How to prepare for an assistant retail manager interview

Preparing for an interview, especially if it is for advancement, can be a daunting prospect. It can be even more of a challenge if you are unfamiliar with the company you are applying to. However, you can prepare carefully prior to the interview. The assistant manager of a retail team is a vital link between the junior members of the team and management. An assistant manager would also run the store in the absence of the manager. Therefore, it is expected that an assistant manager not only gets on well with others, but also balances approachability with authority.

If the company is unfamiliar, then it may be a good idea to do as much research on the company as possible. Find out what the company makes, sells or does. This will also give you an insight into the philosophy of the company. This may provide an idea of the role of assistant manager in the company. A good place to start may be on the company website. There may be a section on the history of the company, which may provide useful information.

If possible, obtain a copy of the job specifications. It may be wise to run through this prior to the interview to see if you can meet some, if not all of the requirements the role may represent. It might well be possible to request one from the head office of the company.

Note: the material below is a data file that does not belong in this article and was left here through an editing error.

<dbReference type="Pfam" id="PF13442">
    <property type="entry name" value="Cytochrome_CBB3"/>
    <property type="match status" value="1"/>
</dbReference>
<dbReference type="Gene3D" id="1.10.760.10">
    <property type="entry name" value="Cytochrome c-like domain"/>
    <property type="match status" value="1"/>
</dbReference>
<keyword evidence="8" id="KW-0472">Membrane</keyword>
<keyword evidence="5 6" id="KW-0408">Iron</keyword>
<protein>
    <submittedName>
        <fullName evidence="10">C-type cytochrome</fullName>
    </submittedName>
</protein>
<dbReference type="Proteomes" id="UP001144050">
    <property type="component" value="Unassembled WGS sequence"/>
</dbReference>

Try and anticipate the kind of questions you might be asked in an assistant manager's interview. An interviewer is likely to ask several questions relevant to the position of assistant manager. For example, the interviewer might ask about motivating and training junior members of a team. He may also include questions about your specific strengths and weaknesses, what you can bring to the job role as well as administrative skills and your ability to delegate.

Try and visit the store where you could end up working. If possible, meet the team and the manager. This will not only help to familiarise you with the store, but also give you an idea of how hard or easy it is to travel there. It may also take the pressure off on interview day and demonstrate enthusiasm in the company and an interest in the potential new team. Indeed, this may be standard practice if you already work for the company and therefore should not only be straightforward to achieve, but desirable as well.

Think about what to wear. Even if the job is for a retail position, it will benefit the candidate enormously to dress smartly. Not only will this promote confidence in the interviewee, but will also create a good impression on the interview panel.

Finally, have faith in yourself and your experiences. The interviewer would not have invited you to an interview if they thought you were not ready for the role.

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